I remember the electric milk float from the 1960s - the slow, graceful and quiet "creature" that glided and floated serenely along our streets every morning come sun, rain, ice or snow.
We used to live just up the road from a co-op dairy and many mornings I would be woken around 5am to the clatter of milk crates being moved around. Like Santa, milkmen did their work while most of us were fast asleep and magically, as if it were xmas day every morning, our milk would be waiting on the doorstep for our breakfast. The milk float was such a part of local communities - many of us as children, if we didn't do a paper round did a milk round before school and everyone met the milk man at the weekend when he would collect the money for the weeks milk. We always gave him an Xmas card and a small gift.
Back in the 1960s few people could afford a car - the roads were quiet and people lived, worked and shopped locally ... the milk float fitted perfectly into its time but as more people owned their own car the way people's lives changed - they could live and work remotely and do their shopping in larger quantities and less often. The milkman couldn't compete against the supermarket - it was just cheaper and easier to buy 4 pint plastic cartons of milk with the rest of the shopping, put them in the fridge and throw them away when done. The milk float had a long and lingering decline you could see it still doing its rounds late in the day as it had to travel further "just to stand still" - delivering to fewer and fewer people. During the late1980s milk floats were in their death throws - diversifying to try and survive by offering all sorts of grocery home deliveries like potatoes, bread and juice as well as milk but it seemed too late ... and in retrospect to early - the supermarket and the out of town shopping centres were the thing and the Internet wasn't even on the horizon. Today the milk float is a rare and endangered species mostly confined to the sanctuary of better off areas where the milk bottle on the doorstep to show you can afford it along with a national trust sticker on the window to show you care.
Once upon a time almost every house and flat had milk bottles on the doorstep in the morning ... it was taken for granted and there was trust - its been a very long time since I've passed a house and seen a milk bottle on the doorstep - I can't imagine it today ... everything has changed.
I'm not sure why dairies used electric vehicles back in the 1960s - I guess its because its because they worked early in the morning and were very quiet. The electric milk float could be charged overnight and the milkman, like the postman, would stop at almost every house so only had to move slowly and had a relatively small range.
The electric milk float was a vision of the future from the past.
Fossil fuels are finite, toxic and cause climate change - they will inevitably be replaced by something else and fully electric vehicles are the main contender. Quiet and clean - electric delivery vehicles are inevitable, especially in rural areas and the milk float provides a ready made example of how we used to do this.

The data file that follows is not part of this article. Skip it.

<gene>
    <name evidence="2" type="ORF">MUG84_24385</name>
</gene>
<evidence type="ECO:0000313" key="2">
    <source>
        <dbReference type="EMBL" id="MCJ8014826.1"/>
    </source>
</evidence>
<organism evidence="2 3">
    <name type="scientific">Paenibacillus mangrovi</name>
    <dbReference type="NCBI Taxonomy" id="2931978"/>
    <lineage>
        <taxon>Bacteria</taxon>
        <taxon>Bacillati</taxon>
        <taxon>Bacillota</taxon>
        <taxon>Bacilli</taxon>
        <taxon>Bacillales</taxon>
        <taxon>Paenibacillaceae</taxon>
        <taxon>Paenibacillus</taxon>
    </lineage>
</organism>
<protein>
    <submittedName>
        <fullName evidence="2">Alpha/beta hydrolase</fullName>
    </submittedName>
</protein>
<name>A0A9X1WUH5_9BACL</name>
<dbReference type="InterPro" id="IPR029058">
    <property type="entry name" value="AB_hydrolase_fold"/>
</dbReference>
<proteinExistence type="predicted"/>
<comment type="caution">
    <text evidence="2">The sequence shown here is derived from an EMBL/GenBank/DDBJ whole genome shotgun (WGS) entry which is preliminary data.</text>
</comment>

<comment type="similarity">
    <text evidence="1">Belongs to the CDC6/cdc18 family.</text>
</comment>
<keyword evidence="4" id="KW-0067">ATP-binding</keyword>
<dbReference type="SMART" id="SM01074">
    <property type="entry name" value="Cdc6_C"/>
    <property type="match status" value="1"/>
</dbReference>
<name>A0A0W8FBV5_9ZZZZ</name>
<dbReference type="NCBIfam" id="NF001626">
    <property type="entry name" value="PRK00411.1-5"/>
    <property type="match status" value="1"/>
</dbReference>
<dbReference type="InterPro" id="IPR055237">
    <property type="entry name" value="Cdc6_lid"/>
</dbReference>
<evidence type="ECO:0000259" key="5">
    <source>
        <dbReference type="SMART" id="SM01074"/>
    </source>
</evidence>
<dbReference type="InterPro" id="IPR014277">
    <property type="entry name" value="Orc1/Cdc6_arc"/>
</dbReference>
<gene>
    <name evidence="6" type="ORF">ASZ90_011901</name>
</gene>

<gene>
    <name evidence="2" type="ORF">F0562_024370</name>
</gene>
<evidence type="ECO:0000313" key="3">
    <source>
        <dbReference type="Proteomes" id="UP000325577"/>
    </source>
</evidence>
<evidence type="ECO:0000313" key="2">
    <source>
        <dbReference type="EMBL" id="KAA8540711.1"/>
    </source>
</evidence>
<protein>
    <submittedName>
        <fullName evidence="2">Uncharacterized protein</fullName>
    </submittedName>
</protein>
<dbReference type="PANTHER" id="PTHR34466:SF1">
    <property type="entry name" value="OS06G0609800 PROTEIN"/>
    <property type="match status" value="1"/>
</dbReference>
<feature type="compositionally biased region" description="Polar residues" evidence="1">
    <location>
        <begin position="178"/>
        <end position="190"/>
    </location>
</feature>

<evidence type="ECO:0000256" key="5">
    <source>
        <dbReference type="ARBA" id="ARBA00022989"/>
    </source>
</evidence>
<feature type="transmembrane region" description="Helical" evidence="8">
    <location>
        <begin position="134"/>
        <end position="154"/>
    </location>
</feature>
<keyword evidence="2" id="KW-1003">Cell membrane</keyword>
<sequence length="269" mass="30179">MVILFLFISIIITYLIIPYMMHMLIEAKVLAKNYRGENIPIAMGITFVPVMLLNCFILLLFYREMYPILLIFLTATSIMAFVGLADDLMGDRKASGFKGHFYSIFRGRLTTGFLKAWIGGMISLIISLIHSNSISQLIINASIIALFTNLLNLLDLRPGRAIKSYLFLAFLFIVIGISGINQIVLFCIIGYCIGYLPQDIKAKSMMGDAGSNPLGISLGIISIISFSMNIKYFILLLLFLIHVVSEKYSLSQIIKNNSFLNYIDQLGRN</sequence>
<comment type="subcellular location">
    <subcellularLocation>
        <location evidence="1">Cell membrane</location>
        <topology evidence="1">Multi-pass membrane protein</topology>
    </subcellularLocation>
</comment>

* Home delivery
The 1960s was a progressive time not only did we get to the moon but we could also have our milk delivered to our door every morning. We had local shops and local delivery - I remember our coal being delivered by horse and cart, the grocer used to do delivery rounds, mum used to order stuff from the catalogues and we could enrol to do a degree delivered to our homes with the Open University! The Internet has created a new era of home delivery but the tables have turned and its the supermarkets who are delivering our groceries and a global-national-local combination of massive international platforms and couriers delivering our shopping.
* Just in time
Every morning the milkman would leave fresh milk on our doorstep just in time for breakfast - almost without fail whatever the weather. I remember those cold winter mornings opening the front door to get the milk in ... snow against the door and with the milk bottles covered in snow and iced milk inside ... we couldn't get the milk out of the bottle - I used to love that :) Amazon Prime, Argus same day .. we had that back in the 1960s everyday before we woke up with our milk!
Not only did the milkman deliver our milk but he collected the empty bottles we left out so they could be reused - it was all part of the system that we took for granted ... we didn't even think about it - put the empties out at night and bring in the new milk in the morning. After decades of throw away plastic its something we have had to relearn but its far less sustainable and efficient as it was back in the 1960s with the milkman.
* Environmentally friendly
Quiet, clean, and recycled - all of these things are among the answers to the problems of today - the electric milk float and its business model was 50 years ahead of its time.
The milkman and the milk float were local, the milkman lived locally, knew his round and the people on it - they met face to face every week and many children worked on their local milk round ... helping deliver milk to friends and neighbours and even their own house. This type of local and community knowledge has been lost in many areas as car ownership has made us all more remote. As we enter the information age it is possible it is possible to flip the meaning of remote work ... rather than work remotely from where you live it is possible for many people in information processing jobs to "work remotely" ... i.e. to work locally or at home using the Internet.
Like going to the moon ... we have been there before
Environmentally friendly and local ... the vision of the vision of the future that many have is a reflection of the past ... there is no need to re-invent the wheel but the battery - the electric milk float was a vision of the future from the past.